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when is medication needed?

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Gary Jackson Find out more about Gary Jackson
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  • when is medication needed?

    I know it depends on the particular doctor. but generally what is the point where medication is needed for HCM?
    After being asymptomatic until the past few years Im 45. The only symptoms I have is cheat pains and sob while walking for about 2 hours after eating.. The reason I ask is because the longer one is on meds the more likely that these meds will fail or cause other possible side affects


    Tha nk you

  • #2
    If you are having symptoms, then you should be on meds. As far as I know, the majority of drugs used to treat HCM do not have detrimental side effects. The first line drug therapy is beta blockers. These drugs are very safe. I do not know as much about calcium channel blockers, but I am not aware of any problems with long term use. They will help you feel better. There is no reason to suffer in silence.

    I have just started taking Norpace in addition to my beta blockers, and although there are side effects to the drug, they are minor and are not cumulative...i.e. they cease when the drug is stopped and they don't cause other ill affects.

    There are other reasons to take meds even when you don't have symptoms, esp. if you are obstructed. It is dangerous to allow a high gradient to continue even if you don't have symptoms because it can cause damage to the heart down the road.
    Daughter of Father with HCM
    Diagnosed with HCM 1999.
    Full term pregnancy - Son born 11/01
    ICD implanted 2/03; generator replaced 2/2005 and 2/2012
    Myectomy 8/11/06 - Joe Dearani - Mayo Clinic.

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    • #3
      thank you!!!!

      so the meds long term( which maybe determiental) outweight the slight symptoms?

      Comment


      • #4
        Gary,
        I hear your concern loud and clear, but I think you are suffering under a misconception. Yes, drugs do have side effects – as does everything else you ingest. (Too many chocolates and your face may break out, too much food and your stomach may break out, too much booze and your brains may break out, etc, etc.)

        The equation is this; if you are having symptoms you can feel, or those you can’t feel but can be identified by a doctor, your heart is complaining about something. This ‘something’ can be detrimental in the short term, the long term, or both – or it just may reduce your enjoyment of life.

        To combat or alleviate this ‘something’ the first line of defense is drugs. Some of these drugs may be dangerous, some may be a problem to a very small segment of the population (allergic reaction), but most have caused very little problems to the user over many years of use, and have provided protection and help to masses of people.

        First, you need a doctor to evaluate the condition and suggest corrective measures. With drugs it is prudent to learn all the good and bad features of the medication – including what help you can hope to get, and what symptoms should alert you to a possible problem. Once the right drug or drugs are found for you, and the right dosages are established, and unwanted reactions are avoided - - well my friend you can go for years and years with no ill effects, but much benefit from them. Of course it is prudent to remain alert so that appropriate changes and modifications can be made as needed.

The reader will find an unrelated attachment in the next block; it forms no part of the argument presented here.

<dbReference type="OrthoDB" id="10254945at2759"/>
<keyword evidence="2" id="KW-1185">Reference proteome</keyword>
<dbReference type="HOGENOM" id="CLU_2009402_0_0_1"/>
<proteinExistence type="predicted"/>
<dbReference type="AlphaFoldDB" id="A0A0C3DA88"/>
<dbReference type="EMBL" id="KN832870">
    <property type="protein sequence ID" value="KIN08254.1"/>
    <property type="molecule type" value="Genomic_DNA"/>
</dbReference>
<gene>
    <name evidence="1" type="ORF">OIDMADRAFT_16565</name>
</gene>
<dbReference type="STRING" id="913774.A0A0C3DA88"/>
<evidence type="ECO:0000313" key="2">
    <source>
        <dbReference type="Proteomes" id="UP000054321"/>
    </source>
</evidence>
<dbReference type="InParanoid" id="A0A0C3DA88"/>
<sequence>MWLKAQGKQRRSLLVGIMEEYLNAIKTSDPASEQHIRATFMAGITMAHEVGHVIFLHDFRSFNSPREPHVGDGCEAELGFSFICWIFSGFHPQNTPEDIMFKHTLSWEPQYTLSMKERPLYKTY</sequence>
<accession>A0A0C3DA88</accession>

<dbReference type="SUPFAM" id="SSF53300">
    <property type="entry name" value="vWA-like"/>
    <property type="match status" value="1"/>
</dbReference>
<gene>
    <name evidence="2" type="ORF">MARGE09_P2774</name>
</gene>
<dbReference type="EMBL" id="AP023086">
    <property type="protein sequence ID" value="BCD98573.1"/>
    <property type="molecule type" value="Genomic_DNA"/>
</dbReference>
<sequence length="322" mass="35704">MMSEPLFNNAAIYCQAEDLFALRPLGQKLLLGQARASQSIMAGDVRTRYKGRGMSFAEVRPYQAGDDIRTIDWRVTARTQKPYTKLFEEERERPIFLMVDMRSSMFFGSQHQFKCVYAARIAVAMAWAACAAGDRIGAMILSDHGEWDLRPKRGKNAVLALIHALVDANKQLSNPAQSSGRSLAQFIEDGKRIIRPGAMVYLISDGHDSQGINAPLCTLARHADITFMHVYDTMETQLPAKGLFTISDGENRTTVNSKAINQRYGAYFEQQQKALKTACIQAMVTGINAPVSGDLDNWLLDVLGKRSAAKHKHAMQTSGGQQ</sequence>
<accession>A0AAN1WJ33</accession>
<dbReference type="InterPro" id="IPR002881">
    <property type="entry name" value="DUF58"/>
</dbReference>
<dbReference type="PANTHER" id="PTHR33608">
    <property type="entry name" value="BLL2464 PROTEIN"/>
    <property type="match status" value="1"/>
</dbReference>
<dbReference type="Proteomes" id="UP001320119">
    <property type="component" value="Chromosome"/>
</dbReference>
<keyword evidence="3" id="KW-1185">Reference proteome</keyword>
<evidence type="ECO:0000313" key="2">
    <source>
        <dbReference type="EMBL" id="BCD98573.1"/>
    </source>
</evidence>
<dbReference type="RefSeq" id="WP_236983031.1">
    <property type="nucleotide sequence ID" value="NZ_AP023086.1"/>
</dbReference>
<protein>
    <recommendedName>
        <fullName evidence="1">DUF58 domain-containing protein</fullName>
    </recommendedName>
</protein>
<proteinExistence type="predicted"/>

Bottom line – not taking drugs may hurt you, and most prescribed drugs will help you. Your doctor is needed to guide you to the best drugs for you - at this time and in the future, but there is no one who can help you more to the best of possible solutions then you yourself – providing you learn how to care for and protect yourself. Learn all you can about your condition and the drugs you use.

        A very wise women once wrote – ‘Knowledge is Power.’ She is absolutely right.
        Burt

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        • #5
          Look at the issue of meds from the other side - the longer one is medicated the long the heart is relaxed and the longer the medication can offer relief from symptoms and avoid stress on the heart.

          Long term effects from Beta Blockers and Calcium Channel Blockers are not significant. Anti arrythmic drugs have significant side effects and should be avoided until they simply can not be anymore.

          Lisa
          Knowledge is power ... Stay informed!
          YOU can make a difference - all you have to do is try!

          Dx age 12 current age 46 and counting!
          lost: 5 family members to HCM (SCD, Stroke, CHF)
          Others diagnosed living with HCM (or gene +) include - daughter, niece, nephew, cousin, sister and many many friends!
          Therapy - ICD (implanted 97, 01, 04 and 11, medication
          Currently not obstructed
          Complications - unnecessary pacemaker and stroke (unrelated to each other)

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